Anna
Reading this book will give you a tight butt and killer abs. Franzen's first novel makes you work incredibly hard in order to keep up with the breathtaking variety of writing experiments he undertakes, such as (1) switching back and forth between time frames with no visible cues (e.g., line breaks); (2) writing whole page (or multiple page) sections without referring to character names; and (3) "skipping" entire events, requiring the reader to infer what happened between chapters (or parts of a...more
Angela
Sometimes I wonder if authors ever look back at their first book(s) and think, "wow, I can do so much better than that now." Think they ever regret publishing the early stuff?

I can't even tell you what happened here. It was so chocked full of politics (which I don't understand to begin with) and conspiracy (that I couldn't figure out the purpose for) that following anything was impossible.

A lot of my issues were character-related. There were just so many of them, with so few being memorable, tha...more
Holly
There should be a symbol for 'hated it.' One of the worst books I have ever read. Pretentious, agonizing, worthless, populated with extremely boring characters (in my opinion). What is it about? Some uninteresting combination of St Louis, Indian nationals, immigration and terrorism, a metaphorical story about metaphors, and Jonathan Franzen's love for his own vocabulary (or his thesaurus). I was actually angry at myself for finishing it, the Bataan Death March of books. If I ever read another Jo...more
Caroline
OK, if this book didn't contain so many references to Webster Groves I wouldn't have found it that great. "The Twenty-Seventh" city is a reference to St Louis and the plot is a bizarre takeover plot by Indian nationals. The identities of area notables and bigwigs are, by intent, not so carefully disguised and playing the game of "who's who" is fun. Find the place where Franzen goofs and calls Civic Progress by its real name, rather than the euphemistic title he gives it in the book (which has si...more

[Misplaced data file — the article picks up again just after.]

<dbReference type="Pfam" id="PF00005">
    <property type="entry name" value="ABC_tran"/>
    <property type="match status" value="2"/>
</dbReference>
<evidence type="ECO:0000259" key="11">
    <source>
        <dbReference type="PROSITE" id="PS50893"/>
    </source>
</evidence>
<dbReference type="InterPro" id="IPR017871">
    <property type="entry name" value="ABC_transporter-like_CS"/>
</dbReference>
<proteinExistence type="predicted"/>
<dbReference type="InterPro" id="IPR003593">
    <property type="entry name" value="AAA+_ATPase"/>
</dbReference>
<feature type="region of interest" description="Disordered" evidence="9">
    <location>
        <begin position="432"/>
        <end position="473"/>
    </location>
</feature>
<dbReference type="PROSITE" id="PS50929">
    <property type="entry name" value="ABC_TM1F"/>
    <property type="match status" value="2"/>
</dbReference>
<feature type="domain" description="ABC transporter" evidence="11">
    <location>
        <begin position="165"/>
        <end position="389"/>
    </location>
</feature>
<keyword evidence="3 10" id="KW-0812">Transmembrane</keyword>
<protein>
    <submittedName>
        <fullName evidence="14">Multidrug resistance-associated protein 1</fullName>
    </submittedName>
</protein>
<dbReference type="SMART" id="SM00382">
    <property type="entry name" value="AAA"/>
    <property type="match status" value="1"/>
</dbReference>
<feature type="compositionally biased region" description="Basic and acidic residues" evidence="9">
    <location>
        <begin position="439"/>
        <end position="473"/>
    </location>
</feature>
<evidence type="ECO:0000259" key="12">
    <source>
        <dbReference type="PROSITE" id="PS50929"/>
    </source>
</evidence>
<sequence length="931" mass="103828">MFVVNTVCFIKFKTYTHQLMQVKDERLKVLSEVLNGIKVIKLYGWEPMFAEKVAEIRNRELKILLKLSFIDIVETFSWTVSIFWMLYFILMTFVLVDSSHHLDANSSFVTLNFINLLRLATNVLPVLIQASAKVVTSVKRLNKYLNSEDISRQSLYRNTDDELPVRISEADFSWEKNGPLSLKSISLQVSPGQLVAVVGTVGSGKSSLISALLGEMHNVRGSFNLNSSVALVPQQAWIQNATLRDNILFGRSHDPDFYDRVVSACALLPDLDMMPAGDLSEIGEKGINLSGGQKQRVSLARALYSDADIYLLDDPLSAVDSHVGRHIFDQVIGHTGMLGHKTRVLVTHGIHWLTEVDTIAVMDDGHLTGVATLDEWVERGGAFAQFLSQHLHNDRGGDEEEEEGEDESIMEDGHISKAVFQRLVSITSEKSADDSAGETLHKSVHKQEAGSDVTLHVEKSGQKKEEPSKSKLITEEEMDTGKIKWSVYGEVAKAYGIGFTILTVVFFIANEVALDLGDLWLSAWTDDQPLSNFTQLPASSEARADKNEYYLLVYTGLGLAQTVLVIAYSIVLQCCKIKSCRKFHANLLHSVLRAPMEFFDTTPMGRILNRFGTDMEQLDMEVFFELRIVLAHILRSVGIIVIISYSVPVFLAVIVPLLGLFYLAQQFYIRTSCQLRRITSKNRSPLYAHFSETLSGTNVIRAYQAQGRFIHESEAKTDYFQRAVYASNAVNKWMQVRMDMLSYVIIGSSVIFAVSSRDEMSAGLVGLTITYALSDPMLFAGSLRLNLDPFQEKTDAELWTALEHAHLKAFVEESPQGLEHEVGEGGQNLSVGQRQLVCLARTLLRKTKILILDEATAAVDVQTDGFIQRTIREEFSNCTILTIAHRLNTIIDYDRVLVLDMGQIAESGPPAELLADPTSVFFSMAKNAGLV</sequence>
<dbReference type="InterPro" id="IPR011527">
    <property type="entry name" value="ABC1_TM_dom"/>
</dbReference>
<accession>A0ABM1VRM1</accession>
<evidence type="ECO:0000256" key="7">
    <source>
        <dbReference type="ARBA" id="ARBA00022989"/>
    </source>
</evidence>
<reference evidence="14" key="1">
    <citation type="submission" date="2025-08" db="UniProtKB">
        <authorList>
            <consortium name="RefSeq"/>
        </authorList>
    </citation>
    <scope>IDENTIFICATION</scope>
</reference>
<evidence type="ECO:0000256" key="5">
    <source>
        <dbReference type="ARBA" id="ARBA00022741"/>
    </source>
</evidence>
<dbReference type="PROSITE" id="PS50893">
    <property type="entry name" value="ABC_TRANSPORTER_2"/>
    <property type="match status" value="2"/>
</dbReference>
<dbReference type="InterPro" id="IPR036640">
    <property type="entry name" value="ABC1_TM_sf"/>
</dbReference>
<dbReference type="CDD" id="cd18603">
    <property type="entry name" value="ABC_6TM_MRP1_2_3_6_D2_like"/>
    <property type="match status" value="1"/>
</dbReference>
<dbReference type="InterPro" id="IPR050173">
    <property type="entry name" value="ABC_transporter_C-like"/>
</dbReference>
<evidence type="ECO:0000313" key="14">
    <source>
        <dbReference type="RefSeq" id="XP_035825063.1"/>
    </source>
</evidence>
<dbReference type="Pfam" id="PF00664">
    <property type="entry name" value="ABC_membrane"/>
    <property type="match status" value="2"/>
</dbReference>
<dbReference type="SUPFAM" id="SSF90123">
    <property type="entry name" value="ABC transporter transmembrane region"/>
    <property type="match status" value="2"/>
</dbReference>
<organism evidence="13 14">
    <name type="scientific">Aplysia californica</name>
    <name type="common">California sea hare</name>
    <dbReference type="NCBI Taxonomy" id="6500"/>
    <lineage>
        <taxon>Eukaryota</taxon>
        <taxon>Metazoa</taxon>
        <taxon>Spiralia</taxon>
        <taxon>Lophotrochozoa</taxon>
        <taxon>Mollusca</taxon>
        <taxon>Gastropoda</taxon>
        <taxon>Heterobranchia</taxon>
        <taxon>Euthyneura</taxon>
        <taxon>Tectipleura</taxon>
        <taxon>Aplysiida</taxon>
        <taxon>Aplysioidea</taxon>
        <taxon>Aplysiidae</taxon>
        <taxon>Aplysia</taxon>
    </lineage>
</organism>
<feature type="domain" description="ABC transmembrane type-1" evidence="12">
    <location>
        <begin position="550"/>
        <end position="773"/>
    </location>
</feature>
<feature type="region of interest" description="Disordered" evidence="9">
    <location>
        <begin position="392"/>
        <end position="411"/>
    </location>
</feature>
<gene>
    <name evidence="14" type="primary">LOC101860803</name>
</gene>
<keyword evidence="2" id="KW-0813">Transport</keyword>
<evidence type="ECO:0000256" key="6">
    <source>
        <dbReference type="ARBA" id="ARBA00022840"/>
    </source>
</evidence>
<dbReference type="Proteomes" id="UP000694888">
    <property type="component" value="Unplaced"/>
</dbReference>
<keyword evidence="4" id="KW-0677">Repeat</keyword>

Carriefeibel
For those confused about the tone of this book, keep in mind it's a farce. Yes, you can see Franzen beginning to develop his trademark of creating deep characters with mixed intentions and loveable weaknesses. But some characters never gel and some get dropped (Duane never gets unmasked?). Who cares? The fun of the book is in the teetering-on-the-edge-of-plausibility plot. Franzen tries to imagine how St. Louisans, his staid, conflicted but conventional St. Louisans would react to terror, fires,...more
Matt
Oh, Jonathan Franzen, where to begin? Let me preface this by saying that I chose to read this book at random. I had just finished reading the latest lengthy installment of Robert Caro's masterful LBJ biography and I needed a fiction selection. I looked at my Amazon wish list of books to read, did a random number generator, and this book was at the top.

One more preface: just two days ago, after reading this book but before writing this review, I saw an excerpt of David Foster Wallace's biography...more
Gordon
Have you ever read an incredibly bleak and depressing book that was written so beautifully that you couldn't stop? Given all the buzz about Franzen's Freedom, I decided to see what his style was like in one of his previous works. He's a great writer, there's really no question about that, but the profoundness and specificity of the novel's examples make for a direct and devastating attack on any romanticized conceptions of America. If you want to know what's sick and twisted about any of the rel...more
Ryan
I am a definite Franzen fan, I loved Freedom and thought the Corrections was a fascinating character study kind of book even if I thought Freedom did laps around it. But this is not in the same class as those two. Don't get me wrong, I still enjoyed it, but at times it felt like a bit of a labor, and if it weren't for the trust Franzen has already built up with me from his past works, I'm not certain I would have seen it through to the end.

The plot is a sprawling conspiracy tale set in St. Louis...more
Corey